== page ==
The ‘industry buys academics’ narrative has received significant coverage last week at the Stigler Center conference on Digital platforms and Concentration.
But this time, in relation to a dead person.
In a short exchange, Gary Reback and Bill Kovacic find themselves discussing Phil Areeda’s 1975 Harvard Law Review article on predatory pricing.
Reback manifestly finds the paper too defendent-friendly.
The ‘funding bias’ attack comes at 49.55′.
Reback throws a:”that research was paid for by IBM“.
Kovacic replies with: I have “looked at that“, but confidentiality restrictions from Harvard university on Areeda’s archives make it impossible to “test that“.
Reback, however, does not leave it here.
He adds: “Bill Baxter told me“.
And follows with “that paid for academic research might be the most influential paid for academic research in the history of antitrust jurisprudence“.
Kovacic’s reply?: “by far … an AVC test for a company with high fixed cost and lower marginal costs … terrific! …“.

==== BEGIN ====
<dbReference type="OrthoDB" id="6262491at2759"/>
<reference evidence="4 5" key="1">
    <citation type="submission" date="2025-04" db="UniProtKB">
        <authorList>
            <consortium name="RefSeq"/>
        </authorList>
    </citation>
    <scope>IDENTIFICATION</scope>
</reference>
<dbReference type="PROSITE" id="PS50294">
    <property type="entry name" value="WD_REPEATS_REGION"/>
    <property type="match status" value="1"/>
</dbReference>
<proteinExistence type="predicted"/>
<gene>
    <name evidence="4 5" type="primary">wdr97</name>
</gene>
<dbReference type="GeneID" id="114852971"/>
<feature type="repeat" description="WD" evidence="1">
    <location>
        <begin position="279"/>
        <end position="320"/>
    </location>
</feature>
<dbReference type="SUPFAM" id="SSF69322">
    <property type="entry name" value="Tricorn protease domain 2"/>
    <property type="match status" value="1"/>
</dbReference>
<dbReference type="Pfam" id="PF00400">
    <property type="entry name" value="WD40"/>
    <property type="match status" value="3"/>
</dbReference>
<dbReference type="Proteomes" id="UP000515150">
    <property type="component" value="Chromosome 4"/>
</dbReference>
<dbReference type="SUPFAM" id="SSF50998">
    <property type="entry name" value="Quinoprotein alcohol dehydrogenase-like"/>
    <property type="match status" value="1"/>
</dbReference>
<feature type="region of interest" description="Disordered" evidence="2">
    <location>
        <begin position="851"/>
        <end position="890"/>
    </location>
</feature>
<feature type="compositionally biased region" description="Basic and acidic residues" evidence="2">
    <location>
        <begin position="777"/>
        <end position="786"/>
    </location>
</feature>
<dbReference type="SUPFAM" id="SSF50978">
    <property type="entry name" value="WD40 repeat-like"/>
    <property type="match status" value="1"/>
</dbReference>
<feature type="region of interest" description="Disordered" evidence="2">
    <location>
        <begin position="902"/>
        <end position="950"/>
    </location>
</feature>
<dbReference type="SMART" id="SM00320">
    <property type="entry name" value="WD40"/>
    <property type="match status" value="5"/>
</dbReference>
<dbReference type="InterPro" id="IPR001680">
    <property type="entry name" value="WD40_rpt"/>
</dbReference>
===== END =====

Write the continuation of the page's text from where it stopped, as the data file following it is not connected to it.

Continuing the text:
Kovacic’s sense of irony speaks volumes.
Attacking a person’s credibility on grounds of disclosed or suspected funding is an effective yet logically wrong way to discredit an opponent’s idea. It is one variant of Schopenhauer’s 38 logical fallacies, namely argumentum ad hominem (and in the case of an attack on a dead person, it falls close to the quandary of proving a negative).
As I wrote elsewhere, the proper way to think about this is counterfactually: but for private sector funding, would we consider that the same research is sound and worthy of discussion. Or, to make the thought experiment even easier: imagine that the originator of the idea is a fictional academic who has not received funding. Would we talk to him?
What I mean to convey here is a suggestion to the tech academics, policy makers and practitioners. The “paid for academic research” narrative is a sideshow, a waste of time.
If f you are not convinced, think carefully about the following questions:
- Can’t people who inherited a family business talk about employment and job market reform?
- Can’t people who enjoy substantial wealth make a political career or hold public office in welfare programme institutions?
- Shall we no longer use the Haber-Bosch process because it was essential to the German War effort?
My personal hunch is that the answer to all three questions is no.
An idea is good or bad, regardless of the person that invents it.
So let’s not get carried away too much by this sideshow.
PS for European readers: I recall that René Joliet’s seminal book on the Rule of Reason started with an acknowledgment that he had received a scholarship from GE. Yet, no one has ever attacked him for excessive proximity to the private sector.